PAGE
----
Jun 10, 2013 Philip Burgess
The payments space is more complex today than it ever has been before. Retailers may have once had just a few transaction options they needed to account for, and those methods, such as cash and checks, were often simpler to keep safe. As electronic methods, including credit, debit and ACH cards, came into play, consumers and merchants alike needed to worry about more involved schemes, including hacking, which could lead to compromise.
But what about today? Now, the aforementioned digital purchase tools are no longer on the cutting edge thanks to advancements in mobile payments, which are growing in popularity. However, while deploying mobile technologies is becoming a business essential, it is critical for companies to clue into consumers' concerns. While users want to leverage their smartphones and tablets for easier transactions, security is at the forefront of their minds.
Mobile Commerce Daily noted that in a recent survey by PayPal, 29 percent of Americans said that given the choice between leaving the house with either their smartphone or their wallet, they'd choose the device. Additionally, 68 percent admitted that they'd encountered a situation where they couldn't pay for something because they didn't have cash, with 30 percent of American respondents saying these problems cropped up frequently.
Anuj Nayar, senior director of communications at PayPal, believes that the survey suggests that now may be a prime opportunity for digital wallets to truly take hold. He told the source that in the study, individuals in all five global markets examined displayed a desire to reduce their reliance on physical wallets.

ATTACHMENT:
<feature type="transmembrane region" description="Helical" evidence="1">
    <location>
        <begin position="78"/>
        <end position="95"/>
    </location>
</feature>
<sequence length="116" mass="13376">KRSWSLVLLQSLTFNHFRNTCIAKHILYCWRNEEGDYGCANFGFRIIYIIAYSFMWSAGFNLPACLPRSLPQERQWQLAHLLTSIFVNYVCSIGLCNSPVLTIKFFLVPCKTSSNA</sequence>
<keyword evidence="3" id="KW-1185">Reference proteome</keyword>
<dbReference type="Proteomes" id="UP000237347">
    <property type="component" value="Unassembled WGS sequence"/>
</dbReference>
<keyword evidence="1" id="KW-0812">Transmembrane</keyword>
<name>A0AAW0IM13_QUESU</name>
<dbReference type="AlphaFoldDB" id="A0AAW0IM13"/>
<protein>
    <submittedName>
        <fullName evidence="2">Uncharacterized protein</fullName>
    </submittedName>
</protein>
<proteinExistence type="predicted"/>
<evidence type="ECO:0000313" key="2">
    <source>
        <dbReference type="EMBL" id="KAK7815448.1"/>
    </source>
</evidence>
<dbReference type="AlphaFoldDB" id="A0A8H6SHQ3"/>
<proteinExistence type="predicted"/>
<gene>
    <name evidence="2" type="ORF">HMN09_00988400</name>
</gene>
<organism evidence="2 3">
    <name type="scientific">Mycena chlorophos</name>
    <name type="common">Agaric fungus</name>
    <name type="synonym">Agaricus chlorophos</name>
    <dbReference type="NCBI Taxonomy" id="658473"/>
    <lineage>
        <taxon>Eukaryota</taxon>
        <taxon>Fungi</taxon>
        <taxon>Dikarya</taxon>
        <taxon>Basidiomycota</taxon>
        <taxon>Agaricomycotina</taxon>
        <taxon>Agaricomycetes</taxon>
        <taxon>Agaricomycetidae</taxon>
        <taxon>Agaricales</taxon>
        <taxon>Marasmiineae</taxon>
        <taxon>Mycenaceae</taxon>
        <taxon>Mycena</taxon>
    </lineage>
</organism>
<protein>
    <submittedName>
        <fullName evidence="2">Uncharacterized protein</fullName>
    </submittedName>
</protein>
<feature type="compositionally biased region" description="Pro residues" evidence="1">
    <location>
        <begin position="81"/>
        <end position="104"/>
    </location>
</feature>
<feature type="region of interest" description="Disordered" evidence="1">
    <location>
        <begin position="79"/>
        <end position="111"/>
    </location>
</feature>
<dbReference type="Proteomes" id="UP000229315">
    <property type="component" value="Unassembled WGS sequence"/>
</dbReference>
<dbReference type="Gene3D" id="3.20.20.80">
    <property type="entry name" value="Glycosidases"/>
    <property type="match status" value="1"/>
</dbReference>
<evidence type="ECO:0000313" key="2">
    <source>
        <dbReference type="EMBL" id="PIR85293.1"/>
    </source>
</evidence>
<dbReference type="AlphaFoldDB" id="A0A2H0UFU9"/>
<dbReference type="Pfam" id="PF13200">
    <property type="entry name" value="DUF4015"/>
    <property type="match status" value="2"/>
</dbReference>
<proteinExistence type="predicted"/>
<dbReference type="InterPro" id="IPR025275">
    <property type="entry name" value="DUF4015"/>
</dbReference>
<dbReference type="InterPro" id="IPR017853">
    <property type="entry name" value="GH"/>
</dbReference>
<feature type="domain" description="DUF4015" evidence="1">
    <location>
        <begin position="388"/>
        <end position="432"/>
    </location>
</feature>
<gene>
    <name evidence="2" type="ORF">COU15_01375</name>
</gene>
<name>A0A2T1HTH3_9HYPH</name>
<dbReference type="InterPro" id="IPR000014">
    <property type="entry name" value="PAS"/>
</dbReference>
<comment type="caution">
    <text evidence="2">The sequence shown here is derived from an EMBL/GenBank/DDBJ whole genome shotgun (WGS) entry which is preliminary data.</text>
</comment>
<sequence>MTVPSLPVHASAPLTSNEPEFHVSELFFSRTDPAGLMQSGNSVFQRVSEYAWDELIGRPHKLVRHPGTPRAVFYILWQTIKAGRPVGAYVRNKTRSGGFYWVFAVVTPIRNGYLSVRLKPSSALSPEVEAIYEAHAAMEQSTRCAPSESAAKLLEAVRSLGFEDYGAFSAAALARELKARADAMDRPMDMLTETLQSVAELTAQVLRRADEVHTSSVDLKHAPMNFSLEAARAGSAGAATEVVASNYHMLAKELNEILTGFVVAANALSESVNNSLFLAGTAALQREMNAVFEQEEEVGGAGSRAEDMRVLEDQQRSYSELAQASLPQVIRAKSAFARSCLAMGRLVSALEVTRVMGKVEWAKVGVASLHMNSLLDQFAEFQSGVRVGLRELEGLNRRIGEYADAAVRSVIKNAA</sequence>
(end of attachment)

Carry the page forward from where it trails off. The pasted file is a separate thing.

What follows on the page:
But while mobile payments have many benefits, Mobile Commerce Daily stressed that the real purpose these technologies serve is addressing the pain points many shoppers encounter, including being unable to pay for an item due to a business not accepting their other electronic methods. Additionally, digital payment solutions can offer customers small but significant conveniences, such as allowing consumers to place advance orders, as Jamba Juice has already done with PayPal's help.
But despite the vast potential of mobile payments and shoppers' dreams of leaving their wallets at home, there are still concerns about these transaction methods that must be resolved if merchants and developers want these technologies to catch on. In a survey of 1,500 smartphone owners by research firm Chadwick Martin Bailey, users explained what was keeping them from adopting a digital wallet, and security figured significantly in this choice.
In fact, 73 percent of respondents said that they are worried about security, while another 34 percent were concerned because they don't want retailers to have their payment information. When asked to specify where their misgivings stemmed from, 70 percent said identity theft was their primary concern, 60 percent cited theft or loss of personal information and 57 percent were afraid their financial data would be intercepted during a transaction. Any of these situations could have a negative affect on their consumer credit reports, making it more difficult to make major purchases in the future.
Jim Garrity, SVP of Chadwick Martin Bailey's Financial Services practice, said that these security concerns indicate that digital wallets may catch on more easily if financial providers, not retailers or specialized payment companies, spearhead the movement toward new money management technologies by developing these offerings. While Garrity noted that banks could play a major role in the adoption of mobile wallets, alternative providers also have the opportunity to figure prominently, especially when it comes to consumers who don't use traditional financial services. This way, even individuals who do not want to use a standard bank will have a way to safely take advantage of these trends and the conveniences they offer.